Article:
Sunday, May 18, 2014

Food & Wine's beef ricotta meatballs, and more Road Trip (!)

I will give you this meatball recipe from Food & Wine's March 2014 issue, as long as you come along with me on a little more of my road trip to Iowa City. Meatballs are sort of hearty and American, aren't they, just as road trips are hearty and American? Did I mention that on a simple walk around my nice cousin's block -- all my cousins are nice of course, I did not mean to distinguish -- I found Grant Wood's home? He bought it thanks to the fortune he earned from painting American Gothic. The address is 1142 Court Street.



The house had belonged to a wealthy family who made their money in brickmaking. Across Court Street, the land slopes noticeably down; this is where the clay was dug to make the bricks that built the Oakes' fortune and the house. In spring the old clay pits are all flowering groundcover, and the trees in other people's backyards.



Now we will start our dinner, chopping, measuring, and braising as we travel. The recipe is "Beef ricotta meatballs with braised beet greens," but we will adapt it because it was a bit fussy and because it included anchovies, which I am sorry I cannot abide. If you have the inner strength to open a can of what looks like red earthworms and then cook with them, I salute you. For my part when a recipe calls for anchovies I substitute a drop or two of Worcestershire sauce, which I believe gives much the same flavor.

To begin, you will heat in a large skillet
1/2 cup olive oil 
and saute
1 carrot
1 onion
1 celery rib
all diced, until they begin to soften. Add 3 anchovy fillets (or not) diced, and some whisper of a tomato -- half a cup of tomato paste, a fresh chopped tomato, a ladleful of canned stewed tomatoes or what have you. Heat this little sauce to bubbling, then remove from heat, cover, and set aside.



Might this humble blue house date from the Civil War? Did women in long skirts and men in suits and neckties sit on this porch on hot summer evenings, anxiously scanning the newspapers for word on the 28th Iowa infantry? My walk around the block also took me past the site of this "Camp Pope," where the 28th mustered and drilled before setting out for war in December, 1862. The sign below,



standing on the lawn, explains that while most of Camp Pope's buildings were taken down and the materials re-used by local people immediately the men left, the house's location and construction do match a Civil War era date. So, I would think, do the massive overhanging trees, which look a lot like the massive overhanging junipers outside 1142 Court. Grant Wood planted those himself.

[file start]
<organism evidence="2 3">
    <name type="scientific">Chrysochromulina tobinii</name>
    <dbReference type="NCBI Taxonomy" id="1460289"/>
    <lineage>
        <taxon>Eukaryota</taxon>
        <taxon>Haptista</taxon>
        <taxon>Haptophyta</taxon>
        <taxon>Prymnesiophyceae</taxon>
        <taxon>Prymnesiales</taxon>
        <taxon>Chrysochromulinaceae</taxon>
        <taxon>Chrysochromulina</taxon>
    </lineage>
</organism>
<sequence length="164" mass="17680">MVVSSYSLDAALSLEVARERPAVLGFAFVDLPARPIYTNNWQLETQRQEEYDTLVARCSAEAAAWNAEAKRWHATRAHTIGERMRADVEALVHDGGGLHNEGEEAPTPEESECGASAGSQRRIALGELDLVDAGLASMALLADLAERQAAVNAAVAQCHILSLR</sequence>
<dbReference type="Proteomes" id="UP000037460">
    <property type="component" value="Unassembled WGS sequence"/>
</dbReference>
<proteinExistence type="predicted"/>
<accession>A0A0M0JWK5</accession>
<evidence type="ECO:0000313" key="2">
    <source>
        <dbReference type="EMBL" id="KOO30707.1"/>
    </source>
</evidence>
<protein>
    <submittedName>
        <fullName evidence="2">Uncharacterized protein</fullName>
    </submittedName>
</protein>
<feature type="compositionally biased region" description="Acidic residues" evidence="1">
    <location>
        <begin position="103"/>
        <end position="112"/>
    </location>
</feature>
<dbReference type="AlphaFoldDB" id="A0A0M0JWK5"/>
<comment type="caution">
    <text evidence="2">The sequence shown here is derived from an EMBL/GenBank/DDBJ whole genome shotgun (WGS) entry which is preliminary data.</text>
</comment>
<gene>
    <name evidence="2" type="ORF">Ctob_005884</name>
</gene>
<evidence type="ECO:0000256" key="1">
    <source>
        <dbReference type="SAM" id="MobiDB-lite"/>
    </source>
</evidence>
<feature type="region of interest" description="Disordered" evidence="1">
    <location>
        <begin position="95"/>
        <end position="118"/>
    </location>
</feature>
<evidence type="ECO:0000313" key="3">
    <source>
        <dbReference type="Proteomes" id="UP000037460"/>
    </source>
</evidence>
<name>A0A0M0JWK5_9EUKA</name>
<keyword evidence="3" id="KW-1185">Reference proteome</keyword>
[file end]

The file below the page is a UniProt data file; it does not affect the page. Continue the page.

There are lots of interesting and mostly huge and well-to-do homes in Iowa City. The unkempt mansions are student lodging for the University of Iowa -- as may be the humble blue Civil War house with the styrofoam cooler and red couch on the porch. The gorgeous, very kempt mansions, many perched up on modest hills with gardens spilling down to the sidewalks, belong to University professors, especially those specializing in medical research.

Some people paint their houses yellow.



Three storeys seem to have been de rigueur for home building here in the -- 1880s?




Having made your sauce, now to your meatballs.

In a bowl, soak a thick slice of bread in 1/4 cup milk. In another bowl, combine
1 pound ground beef
1/2 cup fresh ricotta
1/3 cup freshly grated parmesan
1 egg
1 tsp finely grated lemon zest
1 tsp crushed red pepper
1 Tbsp finely diced parsley
1/2 Tablespoon ground fennel (seeds will do)
1 tsp salt
1/2 tsp pepper
Combine all this with the soaked bread. Mix well, roll into balls, and brown them briefly, half the batch at a time, in heated olive oil.

Return all the underdone meatballs to the browning skillet and add the reserved vegetable and tomato mixture, which serves as your braising sauce. Simmer everything over medium-low heat until the meatballs are cooked through, about twenty minutes. Serve sprinkled with chopped oregano, sea salt, and more parmesan.

Our recipe calls for beef, but I see no reason why we may not substitute pork. Which reminds us to take a look at this.


It's a part of a little sculpture park outside the Hoover/West Branch truck stop and rest area on I-80 near West Branch, Iowa. Products that the state is known for emerge from decorative flanges at the tops of a set of steel columns. An ear of corn, an acorn, a fish, some things hard to identify. And a pig. In  From Dawn to Decadence: 1500 to the Present -- 500 Years of Western Cultural Life, Jacques Barzun writes,
All styles of art are 'realistic.' They point to varied aspects and conceivings of experience, all of which possess reality, or they would not command the artist's interest in the first place and would not spark any response in the beholder.
Maybe there is the key to understanding what, really, is art. Look at it and decide if you get any response as a beholder.

Finally, home across the River -- people seem to call it only that, not the Mississippi -- which the 28th Iowa also had to cross a hundred and fifty years ago, without benefit of this bridge. 



Until next time, and the next recipe. My nice cousins fed us very well.




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